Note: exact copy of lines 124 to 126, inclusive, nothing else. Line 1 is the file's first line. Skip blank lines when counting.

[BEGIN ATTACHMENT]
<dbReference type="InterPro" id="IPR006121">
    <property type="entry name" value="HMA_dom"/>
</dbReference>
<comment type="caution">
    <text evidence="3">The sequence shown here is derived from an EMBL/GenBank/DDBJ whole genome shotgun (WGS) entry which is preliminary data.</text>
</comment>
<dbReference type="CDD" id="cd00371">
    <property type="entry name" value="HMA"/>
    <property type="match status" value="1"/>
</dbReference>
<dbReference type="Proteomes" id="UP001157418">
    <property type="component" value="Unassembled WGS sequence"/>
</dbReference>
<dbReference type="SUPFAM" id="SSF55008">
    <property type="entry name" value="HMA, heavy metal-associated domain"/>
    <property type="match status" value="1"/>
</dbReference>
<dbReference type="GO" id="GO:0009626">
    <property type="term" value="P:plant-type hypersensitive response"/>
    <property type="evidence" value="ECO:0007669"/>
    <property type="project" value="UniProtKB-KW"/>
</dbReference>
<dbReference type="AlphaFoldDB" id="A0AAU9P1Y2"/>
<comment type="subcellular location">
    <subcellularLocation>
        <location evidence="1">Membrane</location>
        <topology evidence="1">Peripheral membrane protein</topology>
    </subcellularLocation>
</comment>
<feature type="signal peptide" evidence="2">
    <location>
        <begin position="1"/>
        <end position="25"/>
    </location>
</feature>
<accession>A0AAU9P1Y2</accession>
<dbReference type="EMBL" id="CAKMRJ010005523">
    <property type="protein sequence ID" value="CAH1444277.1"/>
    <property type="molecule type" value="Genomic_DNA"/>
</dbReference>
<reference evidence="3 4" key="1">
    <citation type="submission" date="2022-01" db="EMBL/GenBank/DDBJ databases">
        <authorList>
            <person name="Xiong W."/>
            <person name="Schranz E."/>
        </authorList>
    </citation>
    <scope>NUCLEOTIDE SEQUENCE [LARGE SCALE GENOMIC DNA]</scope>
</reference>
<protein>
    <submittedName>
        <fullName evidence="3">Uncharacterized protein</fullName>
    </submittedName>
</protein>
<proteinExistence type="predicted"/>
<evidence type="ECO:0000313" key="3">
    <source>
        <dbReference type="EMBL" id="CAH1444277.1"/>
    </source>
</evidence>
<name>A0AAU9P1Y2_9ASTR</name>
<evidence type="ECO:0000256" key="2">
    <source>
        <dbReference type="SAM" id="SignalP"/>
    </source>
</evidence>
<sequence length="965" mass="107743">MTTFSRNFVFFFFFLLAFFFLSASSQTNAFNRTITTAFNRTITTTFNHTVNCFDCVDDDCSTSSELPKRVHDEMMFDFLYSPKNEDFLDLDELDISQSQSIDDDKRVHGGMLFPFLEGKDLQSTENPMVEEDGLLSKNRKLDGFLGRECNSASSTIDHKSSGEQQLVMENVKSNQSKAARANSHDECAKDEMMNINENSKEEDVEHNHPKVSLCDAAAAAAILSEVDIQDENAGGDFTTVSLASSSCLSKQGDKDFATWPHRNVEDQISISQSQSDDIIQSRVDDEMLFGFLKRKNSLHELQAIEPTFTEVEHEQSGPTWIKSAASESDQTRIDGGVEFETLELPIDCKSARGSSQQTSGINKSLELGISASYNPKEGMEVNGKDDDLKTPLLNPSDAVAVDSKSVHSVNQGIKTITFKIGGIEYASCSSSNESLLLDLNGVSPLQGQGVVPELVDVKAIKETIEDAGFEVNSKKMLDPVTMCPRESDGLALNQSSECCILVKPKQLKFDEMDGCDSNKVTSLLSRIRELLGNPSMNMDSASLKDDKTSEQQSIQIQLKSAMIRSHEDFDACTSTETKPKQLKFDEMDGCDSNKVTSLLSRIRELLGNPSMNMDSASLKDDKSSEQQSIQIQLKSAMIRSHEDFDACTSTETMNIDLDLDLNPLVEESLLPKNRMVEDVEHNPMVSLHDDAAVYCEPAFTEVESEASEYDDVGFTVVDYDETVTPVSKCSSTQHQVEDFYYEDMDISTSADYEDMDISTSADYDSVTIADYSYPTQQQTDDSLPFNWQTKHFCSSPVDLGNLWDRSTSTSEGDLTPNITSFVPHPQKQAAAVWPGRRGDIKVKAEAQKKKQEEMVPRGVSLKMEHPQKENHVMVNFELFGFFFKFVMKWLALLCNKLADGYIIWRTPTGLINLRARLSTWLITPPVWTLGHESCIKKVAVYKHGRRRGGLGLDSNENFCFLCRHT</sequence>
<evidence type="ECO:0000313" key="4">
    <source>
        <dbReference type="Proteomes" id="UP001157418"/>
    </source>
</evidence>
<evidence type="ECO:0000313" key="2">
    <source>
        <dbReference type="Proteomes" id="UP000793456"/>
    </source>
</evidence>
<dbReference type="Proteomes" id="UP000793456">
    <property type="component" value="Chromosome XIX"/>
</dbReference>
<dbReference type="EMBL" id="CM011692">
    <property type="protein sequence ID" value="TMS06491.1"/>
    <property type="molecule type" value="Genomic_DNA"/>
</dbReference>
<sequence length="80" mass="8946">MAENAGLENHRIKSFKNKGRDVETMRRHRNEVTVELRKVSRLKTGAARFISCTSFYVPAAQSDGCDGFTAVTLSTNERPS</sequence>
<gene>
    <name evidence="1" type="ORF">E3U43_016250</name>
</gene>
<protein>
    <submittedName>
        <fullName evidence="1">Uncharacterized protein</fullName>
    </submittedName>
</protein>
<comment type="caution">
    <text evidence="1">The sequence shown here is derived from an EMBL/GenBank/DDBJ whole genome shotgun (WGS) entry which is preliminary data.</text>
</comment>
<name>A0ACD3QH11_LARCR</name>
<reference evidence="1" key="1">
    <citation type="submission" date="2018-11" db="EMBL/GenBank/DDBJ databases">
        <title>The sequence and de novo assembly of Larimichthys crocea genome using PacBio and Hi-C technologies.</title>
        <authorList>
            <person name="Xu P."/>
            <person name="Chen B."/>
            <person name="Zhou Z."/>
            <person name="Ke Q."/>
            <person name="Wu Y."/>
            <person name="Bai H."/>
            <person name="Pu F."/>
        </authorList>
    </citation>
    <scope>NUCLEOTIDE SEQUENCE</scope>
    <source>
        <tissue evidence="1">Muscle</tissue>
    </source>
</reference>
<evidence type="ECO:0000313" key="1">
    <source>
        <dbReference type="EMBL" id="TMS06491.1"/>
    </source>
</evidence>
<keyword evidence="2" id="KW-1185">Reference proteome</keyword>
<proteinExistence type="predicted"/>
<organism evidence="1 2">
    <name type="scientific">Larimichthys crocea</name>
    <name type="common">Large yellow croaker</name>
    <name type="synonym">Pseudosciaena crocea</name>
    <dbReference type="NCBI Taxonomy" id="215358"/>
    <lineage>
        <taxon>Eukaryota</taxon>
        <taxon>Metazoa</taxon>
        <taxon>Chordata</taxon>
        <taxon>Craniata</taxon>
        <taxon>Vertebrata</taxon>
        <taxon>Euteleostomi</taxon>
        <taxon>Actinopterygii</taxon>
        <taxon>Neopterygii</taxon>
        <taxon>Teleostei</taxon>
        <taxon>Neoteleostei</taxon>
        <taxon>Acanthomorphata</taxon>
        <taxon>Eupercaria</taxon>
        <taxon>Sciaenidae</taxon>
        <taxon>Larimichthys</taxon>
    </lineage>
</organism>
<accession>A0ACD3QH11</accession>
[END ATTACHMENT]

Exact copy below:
    <name type="scientific">Larimichthys crocea</name>
    <name type="common">Large yellow croaker</name>
    <name type="synonym">Pseudosciaena crocea</name>